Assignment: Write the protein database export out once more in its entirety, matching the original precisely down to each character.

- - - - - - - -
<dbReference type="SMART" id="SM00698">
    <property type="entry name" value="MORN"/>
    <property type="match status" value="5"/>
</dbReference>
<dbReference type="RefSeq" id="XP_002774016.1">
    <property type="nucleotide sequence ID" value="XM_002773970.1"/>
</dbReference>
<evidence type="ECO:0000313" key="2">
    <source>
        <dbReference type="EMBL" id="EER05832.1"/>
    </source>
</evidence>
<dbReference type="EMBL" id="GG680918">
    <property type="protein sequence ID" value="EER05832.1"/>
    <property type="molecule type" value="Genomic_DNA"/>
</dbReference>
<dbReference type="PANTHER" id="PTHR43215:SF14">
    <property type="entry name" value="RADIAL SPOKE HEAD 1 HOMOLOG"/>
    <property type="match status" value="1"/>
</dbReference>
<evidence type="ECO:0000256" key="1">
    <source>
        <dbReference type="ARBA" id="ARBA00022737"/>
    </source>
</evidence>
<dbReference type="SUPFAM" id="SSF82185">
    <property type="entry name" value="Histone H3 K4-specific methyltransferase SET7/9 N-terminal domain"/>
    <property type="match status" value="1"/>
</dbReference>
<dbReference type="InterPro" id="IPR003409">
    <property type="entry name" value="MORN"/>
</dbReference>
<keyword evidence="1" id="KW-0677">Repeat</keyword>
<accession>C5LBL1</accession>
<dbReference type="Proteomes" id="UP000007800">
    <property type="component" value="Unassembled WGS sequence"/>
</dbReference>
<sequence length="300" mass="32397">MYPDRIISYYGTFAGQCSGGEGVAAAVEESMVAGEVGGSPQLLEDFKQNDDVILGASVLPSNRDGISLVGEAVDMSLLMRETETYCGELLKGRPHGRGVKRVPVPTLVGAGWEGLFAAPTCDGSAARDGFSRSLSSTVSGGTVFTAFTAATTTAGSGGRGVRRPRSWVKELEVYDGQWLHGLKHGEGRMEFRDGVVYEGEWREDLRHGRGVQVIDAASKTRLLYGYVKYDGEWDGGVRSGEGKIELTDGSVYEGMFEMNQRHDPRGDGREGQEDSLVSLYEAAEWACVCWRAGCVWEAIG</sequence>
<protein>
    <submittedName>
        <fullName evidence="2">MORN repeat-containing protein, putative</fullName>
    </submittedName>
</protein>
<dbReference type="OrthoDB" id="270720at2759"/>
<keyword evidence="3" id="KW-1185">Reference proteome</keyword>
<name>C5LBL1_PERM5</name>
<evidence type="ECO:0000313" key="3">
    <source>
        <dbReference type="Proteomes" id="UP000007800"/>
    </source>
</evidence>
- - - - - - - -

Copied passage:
<dbReference type="SMART" id="SM00698">
    <property type="entry name" value="MORN"/>
    <property type="match status" value="5"/>
</dbReference>
<dbReference type="RefSeq" id="XP_002774016.1">
    <property type="nucleotide sequence ID" value="XM_002773970.1"/>
</dbReference>
<evidence type="ECO:0000313" key="2">
    <source>
        <dbReference type="EMBL" id="EER05832.1"/>
    </source>
</evidence>
<dbReference type="EMBL" id="GG680918">
    <property type="protein sequence ID" value="EER05832.1"/>
    <property type="molecule type" value="Genomic_DNA"/>
</dbReference>
<dbReference type="PANTHER" id="PTHR43215:SF14">
    <property type="entry name" value="RADIAL SPOKE HEAD 1 HOMOLOG"/>
    <property type="match status" value="1"/>
</dbReference>
<evidence type="ECO:0000256" key="1">
    <source>
        <dbReference type="ARBA" id="ARBA00022737"/>
    </source>
</evidence>
<dbReference type="SUPFAM" id="SSF82185">
    <property type="entry name" value="Histone H3 K4-specific methyltransferase SET7/9 N-terminal domain"/>
    <property type="match status" value="1"/>
</dbReference>
<dbReference type="InterPro" id="IPR003409">
    <property type="entry name" value="MORN"/>
</dbReference>
<keyword evidence="1" id="KW-0677">Repeat</keyword>
<accession>C5LBL1</accession>
<dbReference type="Proteomes" id="UP000007800">
    <property type="component" value="Unassembled WGS sequence"/>
</dbReference>
<sequence length="300" mass="32397">MYPDRIISYYGTFAGQCSGGEGVAAAVEESMVAGEVGGSPQLLEDFKQNDDVILGASVLPSNRDGISLVGEAVDMSLLMRETETYCGELLKGRPHGRGVKRVPVPTLVGAGWEGLFAAPTCDGSAARDGFSRSLSSTVSGGTVFTAFTAATTTAGSGGRGVRRPRSWVKELEVYDGQWLHGLKHGEGRMEFRDGVVYEGEWREDLRHGRGVQVIDAASKTRLLYGYVKYDGEWDGGVRSGEGKIELTDGSVYEGMFEMNQRHDPRGDGREGQEDSLVSLYEAAEWACVCWRAGCVWEAIG</sequence>
<protein>
    <submittedName>
        <fullName evidence="2">MORN repeat-containing protein, putative</fullName>
    </submittedName>
</protein>
<dbReference type="OrthoDB" id="270720at2759"/>
<keyword evidence="3" id="KW-1185">Reference proteome</keyword>
<name>C5LBL1_PERM5</name>
<evidence type="ECO:0000313" key="3">
    <source>
        <dbReference type="Proteomes" id="UP000007800"/>
    </source>
</evidence>